Cathy Madden, one of the great Alexander Technique teachers says,
“You can never do nothing.”
We are often told as singers to stop doing this and stop that. When someone points out an unhelpful action your attention is now on that action and your mind will zoom in. If I suggest there is a pink elephant in the room, then I tell you not to look at it, where does your attention go? It goes to the pink elephant! If I don’t mention the pink elephant but invite you to become aware of your feet and the earth that is supporting them, your attention will draw away from the “don’t do that” idea. In giving you a constructive idea, you have something to regularly rely on. You can then return to this thinking each time.
Even when we come to stillness and stop pushing/pulling/pressing things for our singing, there is still a LOT going on. We can never do nothing. The question becomes, what CAN I do? I suggest that your “doing” begins with “do it” thoughts. Think of your back lengthening and widening, but don’t actively try to do it. Invite awareness of the head floating up and away, allow the idea of the spine and jaw dangling below it. These are not physical doings but invitations of thoughts of physical awareness that will affect our bodies.
Try changing your intentions. Instead of thinking about what you can do, think about what you can un-do. Do you notice a tightening at the back of your neck as you sing high notes? Ask yourself to release that area. Do you notice your abdominal muscles gripping with the onset of tone, or when you need a more supported sound (High notes, I’m looking at you!)? Ask yourself to have a mild engagement there instead of gripping and tightening. In the case of the abs, bring awareness to the muscles of the pelvic floor, or the pelvic bowl. Allow release of the pelvic floor as the breath drops in and with the onset of tone invite awareness of the wide back.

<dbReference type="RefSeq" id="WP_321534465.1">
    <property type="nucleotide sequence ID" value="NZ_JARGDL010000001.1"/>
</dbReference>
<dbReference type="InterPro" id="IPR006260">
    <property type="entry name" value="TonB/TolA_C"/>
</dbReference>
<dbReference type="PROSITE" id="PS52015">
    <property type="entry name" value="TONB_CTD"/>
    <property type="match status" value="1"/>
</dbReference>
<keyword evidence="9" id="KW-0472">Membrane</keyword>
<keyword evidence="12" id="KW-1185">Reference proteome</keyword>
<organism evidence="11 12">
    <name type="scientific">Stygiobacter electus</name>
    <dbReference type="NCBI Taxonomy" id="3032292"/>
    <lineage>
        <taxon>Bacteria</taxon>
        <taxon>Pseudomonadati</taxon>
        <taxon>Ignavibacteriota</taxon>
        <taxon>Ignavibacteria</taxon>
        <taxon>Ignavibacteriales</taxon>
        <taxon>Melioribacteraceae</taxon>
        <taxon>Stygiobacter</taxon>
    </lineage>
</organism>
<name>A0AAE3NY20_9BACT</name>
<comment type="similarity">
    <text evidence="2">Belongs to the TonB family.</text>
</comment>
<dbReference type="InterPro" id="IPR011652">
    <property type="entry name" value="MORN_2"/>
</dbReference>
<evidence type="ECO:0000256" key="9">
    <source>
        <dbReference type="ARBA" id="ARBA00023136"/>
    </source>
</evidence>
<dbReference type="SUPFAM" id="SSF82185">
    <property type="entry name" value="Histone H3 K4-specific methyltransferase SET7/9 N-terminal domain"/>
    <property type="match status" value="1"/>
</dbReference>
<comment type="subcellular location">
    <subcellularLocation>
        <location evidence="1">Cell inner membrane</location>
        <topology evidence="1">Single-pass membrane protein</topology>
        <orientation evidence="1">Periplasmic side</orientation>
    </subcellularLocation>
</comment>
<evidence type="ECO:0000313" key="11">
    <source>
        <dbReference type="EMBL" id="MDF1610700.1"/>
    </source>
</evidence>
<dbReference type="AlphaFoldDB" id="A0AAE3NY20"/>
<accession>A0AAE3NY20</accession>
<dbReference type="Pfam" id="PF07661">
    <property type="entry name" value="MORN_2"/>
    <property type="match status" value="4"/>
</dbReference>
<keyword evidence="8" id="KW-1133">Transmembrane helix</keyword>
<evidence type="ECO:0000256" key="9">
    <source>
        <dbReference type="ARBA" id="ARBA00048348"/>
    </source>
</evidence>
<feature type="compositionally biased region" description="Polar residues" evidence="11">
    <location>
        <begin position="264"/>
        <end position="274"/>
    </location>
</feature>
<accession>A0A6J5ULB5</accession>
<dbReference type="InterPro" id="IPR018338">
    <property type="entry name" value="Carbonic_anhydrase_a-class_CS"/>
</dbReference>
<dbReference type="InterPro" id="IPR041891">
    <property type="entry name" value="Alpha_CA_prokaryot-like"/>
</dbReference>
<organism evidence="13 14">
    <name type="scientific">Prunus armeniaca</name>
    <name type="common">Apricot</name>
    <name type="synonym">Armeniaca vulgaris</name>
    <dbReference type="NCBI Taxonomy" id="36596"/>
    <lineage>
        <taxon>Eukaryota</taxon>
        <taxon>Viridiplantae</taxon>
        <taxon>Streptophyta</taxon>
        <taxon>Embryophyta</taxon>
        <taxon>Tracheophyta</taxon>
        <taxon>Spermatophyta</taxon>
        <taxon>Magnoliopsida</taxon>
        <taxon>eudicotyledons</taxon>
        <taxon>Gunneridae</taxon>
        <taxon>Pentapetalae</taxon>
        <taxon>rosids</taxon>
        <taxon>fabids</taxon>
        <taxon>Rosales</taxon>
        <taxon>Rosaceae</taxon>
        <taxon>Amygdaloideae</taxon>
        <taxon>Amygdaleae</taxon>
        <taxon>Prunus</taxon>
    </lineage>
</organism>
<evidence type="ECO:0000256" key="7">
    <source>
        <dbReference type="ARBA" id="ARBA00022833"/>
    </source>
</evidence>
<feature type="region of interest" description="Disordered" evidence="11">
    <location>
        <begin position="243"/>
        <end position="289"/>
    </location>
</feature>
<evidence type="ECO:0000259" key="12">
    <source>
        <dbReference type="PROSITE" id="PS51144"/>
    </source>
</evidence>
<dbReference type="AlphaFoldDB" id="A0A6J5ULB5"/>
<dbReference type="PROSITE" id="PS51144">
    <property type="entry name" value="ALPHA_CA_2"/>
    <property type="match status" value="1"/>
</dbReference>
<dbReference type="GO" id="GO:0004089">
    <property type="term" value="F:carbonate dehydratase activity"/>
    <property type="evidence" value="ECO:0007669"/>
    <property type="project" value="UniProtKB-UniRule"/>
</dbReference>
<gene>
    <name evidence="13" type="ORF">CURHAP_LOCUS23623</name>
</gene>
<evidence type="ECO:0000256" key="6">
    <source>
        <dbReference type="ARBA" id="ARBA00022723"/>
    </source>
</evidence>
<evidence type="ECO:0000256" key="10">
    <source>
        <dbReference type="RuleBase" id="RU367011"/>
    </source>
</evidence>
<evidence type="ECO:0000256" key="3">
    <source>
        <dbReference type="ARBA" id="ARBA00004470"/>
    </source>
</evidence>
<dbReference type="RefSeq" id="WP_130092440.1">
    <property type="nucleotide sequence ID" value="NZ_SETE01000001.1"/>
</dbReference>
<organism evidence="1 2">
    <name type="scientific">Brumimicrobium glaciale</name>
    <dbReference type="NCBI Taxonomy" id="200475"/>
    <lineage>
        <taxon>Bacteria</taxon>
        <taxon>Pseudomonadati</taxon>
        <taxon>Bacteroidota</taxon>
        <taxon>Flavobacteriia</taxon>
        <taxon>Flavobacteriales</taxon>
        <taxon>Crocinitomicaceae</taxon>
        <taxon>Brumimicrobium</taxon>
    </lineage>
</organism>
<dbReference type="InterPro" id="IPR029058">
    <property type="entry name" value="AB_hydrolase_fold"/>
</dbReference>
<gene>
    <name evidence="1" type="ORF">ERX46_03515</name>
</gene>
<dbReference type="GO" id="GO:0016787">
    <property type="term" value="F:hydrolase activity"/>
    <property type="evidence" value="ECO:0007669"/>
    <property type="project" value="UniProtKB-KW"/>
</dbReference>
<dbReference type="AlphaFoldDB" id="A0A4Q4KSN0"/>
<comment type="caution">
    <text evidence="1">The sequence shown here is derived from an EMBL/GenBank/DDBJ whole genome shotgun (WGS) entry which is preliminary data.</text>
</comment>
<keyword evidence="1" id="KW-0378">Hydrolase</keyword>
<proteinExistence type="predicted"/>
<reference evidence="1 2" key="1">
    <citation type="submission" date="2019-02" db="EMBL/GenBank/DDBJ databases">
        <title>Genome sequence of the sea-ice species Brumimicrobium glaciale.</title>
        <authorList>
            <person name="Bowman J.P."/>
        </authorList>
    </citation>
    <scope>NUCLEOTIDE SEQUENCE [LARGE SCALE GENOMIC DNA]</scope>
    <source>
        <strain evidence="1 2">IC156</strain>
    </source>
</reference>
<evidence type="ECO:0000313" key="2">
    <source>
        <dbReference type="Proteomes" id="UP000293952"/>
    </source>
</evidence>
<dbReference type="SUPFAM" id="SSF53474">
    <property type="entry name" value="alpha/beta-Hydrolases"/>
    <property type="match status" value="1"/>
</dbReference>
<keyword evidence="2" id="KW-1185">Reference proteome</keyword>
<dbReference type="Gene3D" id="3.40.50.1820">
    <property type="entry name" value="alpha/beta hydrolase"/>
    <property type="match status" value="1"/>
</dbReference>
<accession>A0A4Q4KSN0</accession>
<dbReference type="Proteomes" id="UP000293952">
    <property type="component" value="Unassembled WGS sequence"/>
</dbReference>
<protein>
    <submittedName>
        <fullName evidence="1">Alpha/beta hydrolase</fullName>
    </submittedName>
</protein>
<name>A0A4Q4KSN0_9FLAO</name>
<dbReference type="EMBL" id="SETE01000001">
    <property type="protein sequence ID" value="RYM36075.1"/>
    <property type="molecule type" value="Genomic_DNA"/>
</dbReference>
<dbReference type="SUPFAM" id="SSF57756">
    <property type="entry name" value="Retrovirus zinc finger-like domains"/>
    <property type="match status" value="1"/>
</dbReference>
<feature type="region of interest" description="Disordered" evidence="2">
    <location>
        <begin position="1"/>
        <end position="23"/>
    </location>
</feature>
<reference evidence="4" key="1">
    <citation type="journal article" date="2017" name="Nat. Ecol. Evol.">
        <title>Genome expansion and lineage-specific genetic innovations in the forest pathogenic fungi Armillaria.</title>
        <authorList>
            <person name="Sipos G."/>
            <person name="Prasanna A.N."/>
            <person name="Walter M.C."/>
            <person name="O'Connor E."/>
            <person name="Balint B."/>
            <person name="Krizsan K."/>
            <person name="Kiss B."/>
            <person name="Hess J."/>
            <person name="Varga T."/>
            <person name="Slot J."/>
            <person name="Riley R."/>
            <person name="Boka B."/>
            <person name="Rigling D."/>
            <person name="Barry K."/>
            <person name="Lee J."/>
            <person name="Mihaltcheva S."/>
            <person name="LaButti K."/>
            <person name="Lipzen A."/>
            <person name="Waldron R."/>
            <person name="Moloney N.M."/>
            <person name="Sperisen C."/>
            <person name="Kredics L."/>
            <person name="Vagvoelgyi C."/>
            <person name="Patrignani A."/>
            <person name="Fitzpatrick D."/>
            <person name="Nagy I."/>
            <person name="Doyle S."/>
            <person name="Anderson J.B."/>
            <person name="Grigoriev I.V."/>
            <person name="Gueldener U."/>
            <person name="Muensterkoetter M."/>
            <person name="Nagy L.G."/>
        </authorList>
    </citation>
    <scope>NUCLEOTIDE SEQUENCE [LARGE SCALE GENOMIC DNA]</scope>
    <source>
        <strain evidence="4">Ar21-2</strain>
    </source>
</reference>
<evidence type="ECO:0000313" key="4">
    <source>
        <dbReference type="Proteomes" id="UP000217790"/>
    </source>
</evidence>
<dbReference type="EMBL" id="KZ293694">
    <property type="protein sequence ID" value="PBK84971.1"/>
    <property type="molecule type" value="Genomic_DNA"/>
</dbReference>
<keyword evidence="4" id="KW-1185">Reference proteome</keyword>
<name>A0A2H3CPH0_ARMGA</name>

In our educational system, we learn by adding facts to our knowledge base. The Alexander Technique (AT) is really about subtraction. Using AT we begin to notice unnecessary muscular actions that have crept their way into our singing and life. We bring in constructive ideas to replace the old habits. The next time you brush your teeth notice what happens in your shoulders. When you carry something heavy, where do your shoulders go and is it necessary? Can you use the thought of your back lengthening instead?
Pull this up, push that out. Many of us want to “do” something to make our singing better. Try bringing in constructive thoughts instead that support your natural design and let us know what happens.